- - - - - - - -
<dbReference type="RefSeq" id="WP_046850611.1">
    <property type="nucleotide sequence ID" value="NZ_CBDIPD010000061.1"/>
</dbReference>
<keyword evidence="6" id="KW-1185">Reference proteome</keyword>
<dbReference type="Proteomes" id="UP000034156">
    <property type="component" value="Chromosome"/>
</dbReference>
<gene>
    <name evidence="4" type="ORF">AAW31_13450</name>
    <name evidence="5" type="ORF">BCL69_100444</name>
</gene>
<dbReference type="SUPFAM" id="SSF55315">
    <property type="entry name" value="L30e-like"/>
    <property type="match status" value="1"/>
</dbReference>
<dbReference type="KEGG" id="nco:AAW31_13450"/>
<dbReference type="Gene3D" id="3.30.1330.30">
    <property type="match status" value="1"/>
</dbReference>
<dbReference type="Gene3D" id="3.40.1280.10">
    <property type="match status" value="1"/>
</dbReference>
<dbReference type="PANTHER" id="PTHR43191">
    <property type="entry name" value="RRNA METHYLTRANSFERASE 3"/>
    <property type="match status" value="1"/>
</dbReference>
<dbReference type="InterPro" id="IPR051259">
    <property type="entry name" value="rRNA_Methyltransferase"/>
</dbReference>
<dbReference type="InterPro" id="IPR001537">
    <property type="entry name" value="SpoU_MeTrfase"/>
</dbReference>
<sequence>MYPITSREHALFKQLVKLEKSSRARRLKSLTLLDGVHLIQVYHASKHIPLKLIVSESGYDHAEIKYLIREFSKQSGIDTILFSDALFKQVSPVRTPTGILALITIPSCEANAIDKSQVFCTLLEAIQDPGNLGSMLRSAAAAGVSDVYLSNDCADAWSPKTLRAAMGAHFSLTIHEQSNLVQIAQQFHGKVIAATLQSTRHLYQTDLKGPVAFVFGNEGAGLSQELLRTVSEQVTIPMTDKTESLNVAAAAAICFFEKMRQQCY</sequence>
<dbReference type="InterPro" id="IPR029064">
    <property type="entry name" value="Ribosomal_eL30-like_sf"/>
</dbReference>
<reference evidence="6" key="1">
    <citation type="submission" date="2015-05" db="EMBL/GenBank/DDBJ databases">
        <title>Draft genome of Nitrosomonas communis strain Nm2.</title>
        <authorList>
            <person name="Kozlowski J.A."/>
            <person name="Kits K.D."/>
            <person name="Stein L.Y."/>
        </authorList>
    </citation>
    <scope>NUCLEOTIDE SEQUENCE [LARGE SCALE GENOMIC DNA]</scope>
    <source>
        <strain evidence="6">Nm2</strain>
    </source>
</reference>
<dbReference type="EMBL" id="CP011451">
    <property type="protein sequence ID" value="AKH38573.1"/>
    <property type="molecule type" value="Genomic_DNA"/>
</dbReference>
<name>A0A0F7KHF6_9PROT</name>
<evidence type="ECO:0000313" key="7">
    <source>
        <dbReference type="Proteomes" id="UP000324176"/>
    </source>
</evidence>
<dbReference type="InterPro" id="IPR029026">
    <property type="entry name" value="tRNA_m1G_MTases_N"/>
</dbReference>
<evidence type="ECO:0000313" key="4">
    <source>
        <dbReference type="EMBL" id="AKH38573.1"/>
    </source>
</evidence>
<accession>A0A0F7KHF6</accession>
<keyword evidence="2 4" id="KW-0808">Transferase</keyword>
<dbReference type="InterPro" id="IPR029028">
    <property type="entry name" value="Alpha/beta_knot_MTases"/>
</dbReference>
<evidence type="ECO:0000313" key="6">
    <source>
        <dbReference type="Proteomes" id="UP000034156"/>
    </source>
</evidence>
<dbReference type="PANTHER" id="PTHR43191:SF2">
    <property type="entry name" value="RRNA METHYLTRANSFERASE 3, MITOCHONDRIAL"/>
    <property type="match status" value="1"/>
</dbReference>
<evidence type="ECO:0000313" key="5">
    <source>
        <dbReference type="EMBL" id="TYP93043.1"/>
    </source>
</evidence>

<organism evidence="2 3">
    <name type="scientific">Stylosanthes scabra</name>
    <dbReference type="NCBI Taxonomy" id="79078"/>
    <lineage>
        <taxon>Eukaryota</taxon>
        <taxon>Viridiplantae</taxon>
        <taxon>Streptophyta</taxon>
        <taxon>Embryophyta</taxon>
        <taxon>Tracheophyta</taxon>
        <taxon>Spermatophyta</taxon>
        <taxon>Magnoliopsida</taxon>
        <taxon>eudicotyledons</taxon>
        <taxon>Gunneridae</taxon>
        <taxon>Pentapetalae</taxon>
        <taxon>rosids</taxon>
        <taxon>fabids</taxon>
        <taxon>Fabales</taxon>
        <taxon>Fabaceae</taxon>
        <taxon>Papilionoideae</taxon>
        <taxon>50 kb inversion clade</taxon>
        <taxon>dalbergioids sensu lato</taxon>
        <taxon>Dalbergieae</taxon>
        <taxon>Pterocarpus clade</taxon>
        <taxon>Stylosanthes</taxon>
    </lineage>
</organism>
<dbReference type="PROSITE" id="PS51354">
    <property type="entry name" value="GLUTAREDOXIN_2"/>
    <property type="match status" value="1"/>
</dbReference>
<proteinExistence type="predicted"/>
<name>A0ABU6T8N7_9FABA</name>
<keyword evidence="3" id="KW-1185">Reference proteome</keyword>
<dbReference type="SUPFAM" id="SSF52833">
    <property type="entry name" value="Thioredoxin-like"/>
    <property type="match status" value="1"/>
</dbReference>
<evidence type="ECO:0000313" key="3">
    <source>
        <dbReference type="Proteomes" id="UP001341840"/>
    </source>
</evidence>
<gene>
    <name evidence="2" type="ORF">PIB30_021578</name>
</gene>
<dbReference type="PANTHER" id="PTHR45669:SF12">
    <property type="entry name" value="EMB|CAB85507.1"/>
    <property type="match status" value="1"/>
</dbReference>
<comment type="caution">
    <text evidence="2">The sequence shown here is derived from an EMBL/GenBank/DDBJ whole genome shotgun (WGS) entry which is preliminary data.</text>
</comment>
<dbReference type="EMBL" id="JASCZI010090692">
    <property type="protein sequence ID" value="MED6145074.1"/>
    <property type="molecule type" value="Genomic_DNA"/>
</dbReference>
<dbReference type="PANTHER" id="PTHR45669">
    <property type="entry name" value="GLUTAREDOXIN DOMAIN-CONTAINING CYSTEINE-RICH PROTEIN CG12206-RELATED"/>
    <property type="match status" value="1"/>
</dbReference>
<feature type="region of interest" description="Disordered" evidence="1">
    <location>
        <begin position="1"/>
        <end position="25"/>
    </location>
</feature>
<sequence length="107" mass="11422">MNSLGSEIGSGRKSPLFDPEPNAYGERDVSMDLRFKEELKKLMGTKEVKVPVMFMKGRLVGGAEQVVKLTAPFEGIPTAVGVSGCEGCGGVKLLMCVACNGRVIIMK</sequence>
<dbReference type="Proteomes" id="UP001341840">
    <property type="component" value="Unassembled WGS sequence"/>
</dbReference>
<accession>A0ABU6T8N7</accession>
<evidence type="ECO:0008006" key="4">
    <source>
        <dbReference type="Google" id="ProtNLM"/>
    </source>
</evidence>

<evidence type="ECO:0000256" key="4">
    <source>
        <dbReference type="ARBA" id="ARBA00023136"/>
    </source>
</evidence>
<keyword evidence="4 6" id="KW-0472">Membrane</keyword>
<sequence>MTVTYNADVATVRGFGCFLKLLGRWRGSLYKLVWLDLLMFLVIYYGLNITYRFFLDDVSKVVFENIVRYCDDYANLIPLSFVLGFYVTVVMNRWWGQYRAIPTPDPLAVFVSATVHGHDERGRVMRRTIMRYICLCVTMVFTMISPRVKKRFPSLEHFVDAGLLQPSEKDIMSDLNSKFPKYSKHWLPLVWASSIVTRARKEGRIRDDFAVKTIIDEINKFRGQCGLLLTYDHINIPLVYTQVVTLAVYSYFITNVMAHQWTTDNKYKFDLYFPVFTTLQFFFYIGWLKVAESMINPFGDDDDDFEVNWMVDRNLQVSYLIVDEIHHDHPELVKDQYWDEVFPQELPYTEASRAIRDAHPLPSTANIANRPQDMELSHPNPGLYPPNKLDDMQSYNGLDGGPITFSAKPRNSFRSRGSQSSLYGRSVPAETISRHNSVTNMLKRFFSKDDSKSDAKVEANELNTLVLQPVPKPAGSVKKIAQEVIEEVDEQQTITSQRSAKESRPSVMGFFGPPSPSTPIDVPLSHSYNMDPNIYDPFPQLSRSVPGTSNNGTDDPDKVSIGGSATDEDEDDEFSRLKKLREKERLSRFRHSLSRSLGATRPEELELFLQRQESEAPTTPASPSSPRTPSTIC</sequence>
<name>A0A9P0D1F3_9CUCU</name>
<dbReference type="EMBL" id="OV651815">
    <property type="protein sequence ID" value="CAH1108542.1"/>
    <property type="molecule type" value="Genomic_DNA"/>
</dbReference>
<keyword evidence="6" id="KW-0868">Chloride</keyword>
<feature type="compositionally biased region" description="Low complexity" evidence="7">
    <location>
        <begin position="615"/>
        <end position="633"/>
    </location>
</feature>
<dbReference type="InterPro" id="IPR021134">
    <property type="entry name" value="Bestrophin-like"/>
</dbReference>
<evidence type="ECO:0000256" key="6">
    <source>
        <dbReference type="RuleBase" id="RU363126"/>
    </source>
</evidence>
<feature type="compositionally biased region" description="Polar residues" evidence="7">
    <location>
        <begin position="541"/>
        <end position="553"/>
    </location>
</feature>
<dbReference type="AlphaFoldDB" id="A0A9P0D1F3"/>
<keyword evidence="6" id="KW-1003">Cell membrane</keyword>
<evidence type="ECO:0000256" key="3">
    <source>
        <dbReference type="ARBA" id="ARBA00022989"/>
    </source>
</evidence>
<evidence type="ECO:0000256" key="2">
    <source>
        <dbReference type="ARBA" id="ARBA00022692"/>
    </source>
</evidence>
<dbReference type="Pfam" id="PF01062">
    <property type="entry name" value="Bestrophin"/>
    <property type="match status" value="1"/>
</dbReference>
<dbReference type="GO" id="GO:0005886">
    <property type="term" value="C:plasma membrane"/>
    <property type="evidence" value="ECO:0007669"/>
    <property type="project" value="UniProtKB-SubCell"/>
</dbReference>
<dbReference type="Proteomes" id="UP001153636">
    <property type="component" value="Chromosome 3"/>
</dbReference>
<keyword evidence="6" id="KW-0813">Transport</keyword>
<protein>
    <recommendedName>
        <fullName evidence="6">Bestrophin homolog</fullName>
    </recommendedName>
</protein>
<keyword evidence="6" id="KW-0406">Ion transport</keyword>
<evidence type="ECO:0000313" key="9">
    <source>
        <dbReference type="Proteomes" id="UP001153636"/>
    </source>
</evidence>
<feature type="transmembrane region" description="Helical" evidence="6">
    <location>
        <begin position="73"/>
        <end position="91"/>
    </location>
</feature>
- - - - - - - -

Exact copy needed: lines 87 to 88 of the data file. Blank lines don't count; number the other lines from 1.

</evidence>

<organism evidence="2 3">